Soboba Powwow draws thousands to casino event center

Native American dancing, singing, and socializing mark annual event

Photos by Chris Smith – TVC
A panorama of the entire Soboba Event Center showing the different tribes making their Grand Entry before the awestruck crowd takes pictures.

■ By Chris Smith / advisory editor

Maintaining one’s identity, heritage, culture and native language is important for all Americans, a people who have come together to form a country in the cauldron of what has been called the great melting pot.
The Soboba Powwow last weekend in San Jacinto was a celebration of Native American culture, a gathering of Native people to sing, dance, and socialize. Thousands of local residents turned out to attend and watch the celebration.

Outside the Event Center, the sun goes down Saturday night over the San Jacinto Mountains as it has for thousands of years, when Native Americans were the only inhabitants of the valley.

There were four highlights across the span of the weekend, four separate Grand Entries in which the participants dressed up in elaborate regalia and entered the arena to sing, dance, and play music dressed in an amazing display of Native American high fashion.
It turns out the word “powwow” is derived from the Narragansett language and refers to a gathering a Native people for the purpose of singing, dancing, and celebrating. This powwow took place at the Soboba Event Center next to the casino. It was free and open to the public and made a fun family outing to learn more about Native Americans. While most non-Native people may have had trouble differentiating the different sounds and songs, a great diversity of music can be heard at any given powwow.

Musical styles
A few of the musical styles one might hear are the Omaha dance, social dance, and intertribal dance. To someone of European descent, the songs may sound improvised, but in fact they are composed by singers who teach them to other members of the “drum,” or singing group. The songs get passed along at powwows and through recordings.

This warrier could be seen dancing his way around the arena.
This dancer participating in the powwow surely has been to a few before Saturday’s!

There are different drumbeats that accompany the songs. Again, there are variations which may include the parade beat, the Omaha beat, social dance beat, accent or honor beat, and the drum roll. To those who attend powwows regularly, it is clear which type of song is being performed depending on the drumbeat. Included in the powwow are competitions for best dancers, but there are other, noncompetitive dances so everyone can participate. Giveaways are often a common part of the powwow.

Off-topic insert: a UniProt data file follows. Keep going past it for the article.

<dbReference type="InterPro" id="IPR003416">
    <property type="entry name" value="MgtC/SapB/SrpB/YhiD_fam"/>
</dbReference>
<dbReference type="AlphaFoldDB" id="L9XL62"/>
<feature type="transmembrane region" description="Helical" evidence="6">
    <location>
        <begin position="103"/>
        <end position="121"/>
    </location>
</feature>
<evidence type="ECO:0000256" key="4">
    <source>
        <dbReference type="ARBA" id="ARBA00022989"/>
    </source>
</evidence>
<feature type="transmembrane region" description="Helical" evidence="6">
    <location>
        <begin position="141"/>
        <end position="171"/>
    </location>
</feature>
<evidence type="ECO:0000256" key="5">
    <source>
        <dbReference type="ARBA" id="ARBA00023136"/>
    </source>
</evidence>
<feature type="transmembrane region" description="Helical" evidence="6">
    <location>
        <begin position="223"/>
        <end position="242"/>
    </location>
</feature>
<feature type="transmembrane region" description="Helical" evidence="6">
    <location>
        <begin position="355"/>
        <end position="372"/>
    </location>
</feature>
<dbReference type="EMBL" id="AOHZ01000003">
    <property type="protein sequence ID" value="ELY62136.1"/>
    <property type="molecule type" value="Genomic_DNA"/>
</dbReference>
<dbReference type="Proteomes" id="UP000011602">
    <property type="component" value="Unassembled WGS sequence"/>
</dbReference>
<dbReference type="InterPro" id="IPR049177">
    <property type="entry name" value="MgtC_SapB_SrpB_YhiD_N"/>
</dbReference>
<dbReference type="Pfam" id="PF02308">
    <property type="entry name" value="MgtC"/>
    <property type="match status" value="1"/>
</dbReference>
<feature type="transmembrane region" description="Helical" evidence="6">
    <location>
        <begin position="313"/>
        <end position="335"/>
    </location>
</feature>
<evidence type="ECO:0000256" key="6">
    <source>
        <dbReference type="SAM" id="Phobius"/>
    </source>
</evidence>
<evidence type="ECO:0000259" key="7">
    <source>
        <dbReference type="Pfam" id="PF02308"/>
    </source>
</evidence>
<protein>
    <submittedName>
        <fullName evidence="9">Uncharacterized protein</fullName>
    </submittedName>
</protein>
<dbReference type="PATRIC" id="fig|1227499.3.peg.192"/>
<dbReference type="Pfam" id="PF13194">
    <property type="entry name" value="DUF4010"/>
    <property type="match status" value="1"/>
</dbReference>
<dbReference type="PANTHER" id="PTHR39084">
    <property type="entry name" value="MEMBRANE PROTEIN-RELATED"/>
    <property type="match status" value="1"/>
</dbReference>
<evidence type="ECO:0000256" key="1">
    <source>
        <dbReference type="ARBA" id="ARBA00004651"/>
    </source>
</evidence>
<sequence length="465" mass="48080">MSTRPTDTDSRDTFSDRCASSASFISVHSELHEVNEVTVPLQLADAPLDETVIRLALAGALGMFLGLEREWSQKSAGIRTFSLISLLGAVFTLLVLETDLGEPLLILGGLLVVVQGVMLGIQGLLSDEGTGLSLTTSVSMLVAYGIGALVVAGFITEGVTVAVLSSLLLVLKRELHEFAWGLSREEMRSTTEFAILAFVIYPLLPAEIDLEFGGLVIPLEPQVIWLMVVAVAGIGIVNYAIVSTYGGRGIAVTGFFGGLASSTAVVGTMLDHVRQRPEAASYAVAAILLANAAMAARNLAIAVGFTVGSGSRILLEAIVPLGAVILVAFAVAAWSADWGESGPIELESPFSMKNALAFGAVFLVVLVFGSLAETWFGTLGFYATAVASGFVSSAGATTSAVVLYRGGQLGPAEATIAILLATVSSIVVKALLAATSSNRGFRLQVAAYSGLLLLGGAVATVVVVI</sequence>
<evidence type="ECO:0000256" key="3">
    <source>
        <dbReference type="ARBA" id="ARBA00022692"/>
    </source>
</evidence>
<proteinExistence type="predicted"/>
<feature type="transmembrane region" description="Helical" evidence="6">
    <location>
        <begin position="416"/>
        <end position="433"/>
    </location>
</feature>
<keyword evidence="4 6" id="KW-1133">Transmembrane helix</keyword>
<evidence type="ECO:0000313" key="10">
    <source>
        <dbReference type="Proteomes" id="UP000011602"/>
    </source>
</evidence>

A facet of the powwow is the vendors who sell food and handmade crafts outside the arena, and this powwow was no exception. Goods ranged from handmade mugs and lamps to clothing, including expensive deerskin wedding dresses – we saw one beaded dress for $8,000 – to moccasins and silver jewelry. If you’re looking for a unique gift for the person who has everything, a powwow might be the place to go shopping.
The Soboba Powwow was one in a series of powwows in the southern California region that will continue over the course of the next two months.

Harrison Tom is a Native American artist of the Dine (Navajo tribe) from Indian Wells, Ariz. who currently resides in Window Rock. He earns his living crafting unique pottery, which he sells at powwows.

Upcoming schedule
While the Barona and Soboba powwows are now past, two more Southern California powwows are yet to come. Following is the schedule:

Morongo: Sept. 21-23
Location: Just off Interstate 10 in Cabazon, located in a tented, air conditioned arena just outside the hotel and casino.

Times:

• Friday 4 p.m. – 12 a.m.
• Saturday: 10 a.m. – 12 a.m.
• Sunday: 11 a.m. – 6 p.m.
Grand Entry: Saturday, 8 p.m.

San Manuel: Oct. 12-14
Location: Cal State San Bernardino

Times:

• Friday 1 p.m. – 12 a.m.
• Saturday: 11 a.m. – 12 a.m.
• Sunday: 11 a.m. – 6 p.m.
Grand Entry: Saturday, 8 p.m.

Beads are a big part of Native jewelry and available from vendors at the powwow.
The crowd was on its feet when all the tribes made their Grand Entry.
Some of the Native outfits people wear in the Grand Entry can cost thousands.

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